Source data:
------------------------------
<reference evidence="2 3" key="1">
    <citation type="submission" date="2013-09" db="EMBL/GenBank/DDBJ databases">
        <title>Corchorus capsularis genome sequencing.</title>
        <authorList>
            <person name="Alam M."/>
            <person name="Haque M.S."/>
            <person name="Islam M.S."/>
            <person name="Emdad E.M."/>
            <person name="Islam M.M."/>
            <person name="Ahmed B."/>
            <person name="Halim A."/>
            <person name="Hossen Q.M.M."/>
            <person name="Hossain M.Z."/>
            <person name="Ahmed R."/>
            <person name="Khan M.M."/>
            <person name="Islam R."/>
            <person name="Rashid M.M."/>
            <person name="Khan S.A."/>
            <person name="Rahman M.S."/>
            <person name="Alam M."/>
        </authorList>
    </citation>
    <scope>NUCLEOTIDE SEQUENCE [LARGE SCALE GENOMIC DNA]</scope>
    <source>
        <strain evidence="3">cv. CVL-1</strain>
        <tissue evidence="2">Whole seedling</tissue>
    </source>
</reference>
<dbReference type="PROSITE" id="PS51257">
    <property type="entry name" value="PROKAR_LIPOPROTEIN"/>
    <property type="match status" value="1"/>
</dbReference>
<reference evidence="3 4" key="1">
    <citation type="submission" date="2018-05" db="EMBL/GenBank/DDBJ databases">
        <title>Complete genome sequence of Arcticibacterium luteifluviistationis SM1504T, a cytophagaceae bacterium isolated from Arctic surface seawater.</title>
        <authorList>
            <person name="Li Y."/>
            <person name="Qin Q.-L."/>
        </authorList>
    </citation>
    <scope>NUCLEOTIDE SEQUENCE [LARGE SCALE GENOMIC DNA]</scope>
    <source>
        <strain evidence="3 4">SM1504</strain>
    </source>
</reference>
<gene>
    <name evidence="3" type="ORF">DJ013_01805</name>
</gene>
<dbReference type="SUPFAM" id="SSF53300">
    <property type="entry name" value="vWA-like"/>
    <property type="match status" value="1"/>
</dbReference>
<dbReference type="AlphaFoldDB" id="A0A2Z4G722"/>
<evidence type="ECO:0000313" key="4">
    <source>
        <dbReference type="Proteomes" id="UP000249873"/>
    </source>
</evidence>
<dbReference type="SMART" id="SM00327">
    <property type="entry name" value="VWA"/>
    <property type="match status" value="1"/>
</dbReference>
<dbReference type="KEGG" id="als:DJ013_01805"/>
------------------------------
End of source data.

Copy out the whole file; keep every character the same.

<reference evidence="2 3" key="1">
    <citation type="submission" date="2013-09" db="EMBL/GenBank/DDBJ databases">
        <title>Corchorus capsularis genome sequencing.</title>
        <authorList>
            <person name="Alam M."/>
            <person name="Haque M.S."/>
            <person name="Islam M.S."/>
            <person name="Emdad E.M."/>
            <person name="Islam M.M."/>
            <person name="Ahmed B."/>
            <person name="Halim A."/>
            <person name="Hossen Q.M.M."/>
            <person name="Hossain M.Z."/>
            <person name="Ahmed R."/>
            <person name="Khan M.M."/>
            <person name="Islam R."/>
            <person name="Rashid M.M."/>
            <person name="Khan S.A."/>
            <person name="Rahman M.S."/>
            <person name="Alam M."/>
        </authorList>
    </citation>
    <scope>NUCLEOTIDE SEQUENCE [LARGE SCALE GENOMIC DNA]</scope>
    <source>
        <strain evidence="3">cv. CVL-1</strain>
        <tissue evidence="2">Whole seedling</tissue>
    </source>
</reference>
<dbReference type="PROSITE" id="PS51257">
    <property type="entry name" value="PROKAR_LIPOPROTEIN"/>
    <property type="match status" value="1"/>
</dbReference>
<reference evidence="3 4" key="1">
    <citation type="submission" date="2018-05" db="EMBL/GenBank/DDBJ databases">
        <title>Complete genome sequence of Arcticibacterium luteifluviistationis SM1504T, a cytophagaceae bacterium isolated from Arctic surface seawater.</title>
        <authorList>
            <person name="Li Y."/>
            <person name="Qin Q.-L."/>
        </authorList>
    </citation>
    <scope>NUCLEOTIDE SEQUENCE [LARGE SCALE GENOMIC DNA]</scope>
    <source>
        <strain evidence="3 4">SM1504</strain>
    </source>
</reference>
<gene>
    <name evidence="3" type="ORF">DJ013_01805</name>
</gene>
<dbReference type="SUPFAM" id="SSF53300">
    <property type="entry name" value="vWA-like"/>
    <property type="match status" value="1"/>
</dbReference>
<dbReference type="AlphaFoldDB" id="A0A2Z4G722"/>
<evidence type="ECO:0000313" key="4">
    <source>
        <dbReference type="Proteomes" id="UP000249873"/>
    </source>
</evidence>
<dbReference type="SMART" id="SM00327">
    <property type="entry name" value="VWA"/>
    <property type="match status" value="1"/>
</dbReference>
<dbReference type="KEGG" id="als:DJ013_01805"/>